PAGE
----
Originally posted: October 21, 2014
Last updated: November 28, 2016
A recipe for healthy, delicious pumpkin muffins!
30 oz canned pumpkin
1.5 cups olive oil
1.5 cups fructose
1 cup whole wheat flour
1 cup almond flour
1 cup oat bran
1 cup quick oats
0.5 cup flax meal
5 tsp baking powder
3 tsp baking soda
1 tsp salt
6 tsp cinnamon
2 tsp nutmeg
2 tsp cloves
2 tsp vanilla
0.5 cup almond milk
- Mix the wet mixture in a large bowl: pumpkin, olive oil & fructose.
- Mix the dry mixture in a separate bowl: flour, oat bran, quick oats, flax meal, baking powder, baking soda, salt, cinnamon, nutmeg & cloves.
- Add 1/2 cup of the dry mixture at a time to the wet mixture. Mix completely between each addition!
- Add almond milk and vanilla and mix well.
- Fill 24 muffin cups with the pumpkin mixture.
- Bake at 350°F for approximately 24 minutes.
• Chia seed option: In step 2, add 1/4 cup chia seeds to the dry mixture.
• Walnut option: In step 4, add 1 cup of finely chopped walnuts.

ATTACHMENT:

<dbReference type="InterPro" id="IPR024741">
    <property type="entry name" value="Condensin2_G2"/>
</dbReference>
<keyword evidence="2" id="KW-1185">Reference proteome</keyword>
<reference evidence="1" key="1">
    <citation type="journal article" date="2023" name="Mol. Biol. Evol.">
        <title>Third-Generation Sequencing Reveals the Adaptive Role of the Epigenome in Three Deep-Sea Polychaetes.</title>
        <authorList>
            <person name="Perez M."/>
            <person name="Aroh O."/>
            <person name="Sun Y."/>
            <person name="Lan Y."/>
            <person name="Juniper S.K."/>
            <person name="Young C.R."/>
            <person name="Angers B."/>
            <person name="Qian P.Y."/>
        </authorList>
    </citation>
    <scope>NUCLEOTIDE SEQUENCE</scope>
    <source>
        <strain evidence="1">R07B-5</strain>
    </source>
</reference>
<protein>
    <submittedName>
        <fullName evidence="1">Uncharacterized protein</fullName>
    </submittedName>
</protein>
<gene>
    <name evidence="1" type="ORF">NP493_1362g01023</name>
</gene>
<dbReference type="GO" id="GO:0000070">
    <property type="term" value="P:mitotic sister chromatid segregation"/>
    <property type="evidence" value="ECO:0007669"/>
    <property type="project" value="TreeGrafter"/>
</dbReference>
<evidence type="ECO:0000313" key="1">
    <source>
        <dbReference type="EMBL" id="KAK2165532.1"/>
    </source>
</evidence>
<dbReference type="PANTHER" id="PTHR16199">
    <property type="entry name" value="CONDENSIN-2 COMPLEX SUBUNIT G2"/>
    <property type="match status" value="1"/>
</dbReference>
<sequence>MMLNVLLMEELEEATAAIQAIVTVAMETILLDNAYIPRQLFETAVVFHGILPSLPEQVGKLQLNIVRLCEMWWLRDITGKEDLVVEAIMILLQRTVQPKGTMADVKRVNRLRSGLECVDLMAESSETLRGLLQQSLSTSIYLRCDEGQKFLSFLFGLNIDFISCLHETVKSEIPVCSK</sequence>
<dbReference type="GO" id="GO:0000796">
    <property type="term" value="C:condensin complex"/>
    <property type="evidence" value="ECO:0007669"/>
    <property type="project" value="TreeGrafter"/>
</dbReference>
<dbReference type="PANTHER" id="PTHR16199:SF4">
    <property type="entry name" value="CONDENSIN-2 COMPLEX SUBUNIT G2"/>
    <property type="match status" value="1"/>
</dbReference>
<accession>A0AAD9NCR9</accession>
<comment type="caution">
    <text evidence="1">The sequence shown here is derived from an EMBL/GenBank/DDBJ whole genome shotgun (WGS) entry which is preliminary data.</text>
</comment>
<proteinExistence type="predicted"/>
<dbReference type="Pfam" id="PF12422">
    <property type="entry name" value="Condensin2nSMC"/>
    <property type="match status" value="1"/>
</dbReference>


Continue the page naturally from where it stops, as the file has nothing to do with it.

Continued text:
These muffins are not only tasty, but they are also engineered to minimize blood sugar spikes, making this a healthy choice for folks who experience reactive hypoglycemia. They are packed with high-fiber complex carbohydrates (whole wheat, oats, flax) that are digested slowly. Instead of sucrose (table sugar), fructose (fruit sugar) was used as a sweetening agent. (Granulated fructose should not be confused with high-fructose corn syrup! This is something different.) Fructose is a naturally-occurring simple sugar that has been demonstrated to have a reduced impact on blood glucose levels. It is also 73% sweeter than table sugar, so less is needed to achieve the same sweetening effect. I couldn't find fructose at my everyday supermarket (Meijer) but I was able to find it at Whole Foods.
This recipe was inspired by one found in The Reactive Hypoglycemia Cookbook by Stephanie Kenrose. After much experimentation, I chose to greatly increase the level of spices, remove the soy ingredients (opting to substitute in flax meal & almond milk instead), and substitute almond flour for 1/2 of the whole wheat flour (resulting in a moister consistency and a nuttier taste.)